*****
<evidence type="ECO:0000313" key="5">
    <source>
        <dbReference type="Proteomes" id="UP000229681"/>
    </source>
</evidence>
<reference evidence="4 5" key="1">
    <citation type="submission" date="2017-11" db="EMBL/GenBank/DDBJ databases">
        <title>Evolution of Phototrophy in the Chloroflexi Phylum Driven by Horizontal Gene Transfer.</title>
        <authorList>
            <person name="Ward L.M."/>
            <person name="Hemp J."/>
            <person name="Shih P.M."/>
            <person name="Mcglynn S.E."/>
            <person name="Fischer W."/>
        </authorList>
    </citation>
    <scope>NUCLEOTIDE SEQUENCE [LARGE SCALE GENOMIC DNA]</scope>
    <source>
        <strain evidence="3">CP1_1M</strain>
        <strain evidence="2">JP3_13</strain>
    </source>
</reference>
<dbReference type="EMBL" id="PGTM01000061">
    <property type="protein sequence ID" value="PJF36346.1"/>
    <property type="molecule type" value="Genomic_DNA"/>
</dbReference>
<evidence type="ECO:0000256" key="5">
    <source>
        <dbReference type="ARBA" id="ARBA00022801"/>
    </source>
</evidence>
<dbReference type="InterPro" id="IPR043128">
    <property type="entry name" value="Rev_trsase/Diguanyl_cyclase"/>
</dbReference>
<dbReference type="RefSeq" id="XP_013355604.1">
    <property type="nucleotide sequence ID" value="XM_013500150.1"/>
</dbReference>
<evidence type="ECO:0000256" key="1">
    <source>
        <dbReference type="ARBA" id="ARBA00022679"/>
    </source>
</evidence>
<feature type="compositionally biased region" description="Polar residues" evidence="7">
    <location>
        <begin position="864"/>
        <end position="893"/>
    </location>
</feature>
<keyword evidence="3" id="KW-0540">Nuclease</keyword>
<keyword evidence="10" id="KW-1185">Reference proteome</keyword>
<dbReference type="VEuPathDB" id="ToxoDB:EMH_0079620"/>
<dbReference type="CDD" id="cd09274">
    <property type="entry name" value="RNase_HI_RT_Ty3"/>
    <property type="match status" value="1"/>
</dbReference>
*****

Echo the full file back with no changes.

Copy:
<evidence type="ECO:0000313" key="5">
    <source>
        <dbReference type="Proteomes" id="UP000229681"/>
    </source>
</evidence>
<reference evidence="4 5" key="1">
    <citation type="submission" date="2017-11" db="EMBL/GenBank/DDBJ databases">
        <title>Evolution of Phototrophy in the Chloroflexi Phylum Driven by Horizontal Gene Transfer.</title>
        <authorList>
            <person name="Ward L.M."/>
            <person name="Hemp J."/>
            <person name="Shih P.M."/>
            <person name="Mcglynn S.E."/>
            <person name="Fischer W."/>
        </authorList>
    </citation>
    <scope>NUCLEOTIDE SEQUENCE [LARGE SCALE GENOMIC DNA]</scope>
    <source>
        <strain evidence="3">CP1_1M</strain>
        <strain evidence="2">JP3_13</strain>
    </source>
</reference>
<dbReference type="EMBL" id="PGTM01000061">
    <property type="protein sequence ID" value="PJF36346.1"/>
    <property type="molecule type" value="Genomic_DNA"/>
</dbReference>
<evidence type="ECO:0000256" key="5">
    <source>
        <dbReference type="ARBA" id="ARBA00022801"/>
    </source>
</evidence>
<dbReference type="InterPro" id="IPR043128">
    <property type="entry name" value="Rev_trsase/Diguanyl_cyclase"/>
</dbReference>
<dbReference type="RefSeq" id="XP_013355604.1">
    <property type="nucleotide sequence ID" value="XM_013500150.1"/>
</dbReference>
<evidence type="ECO:0000256" key="1">
    <source>
        <dbReference type="ARBA" id="ARBA00022679"/>
    </source>
</evidence>
<feature type="compositionally biased region" description="Polar residues" evidence="7">
    <location>
        <begin position="864"/>
        <end position="893"/>
    </location>
</feature>
<keyword evidence="3" id="KW-0540">Nuclease</keyword>
<keyword evidence="10" id="KW-1185">Reference proteome</keyword>
<dbReference type="VEuPathDB" id="ToxoDB:EMH_0079620"/>
<dbReference type="CDD" id="cd09274">
    <property type="entry name" value="RNase_HI_RT_Ty3"/>
    <property type="match status" value="1"/>
</dbReference>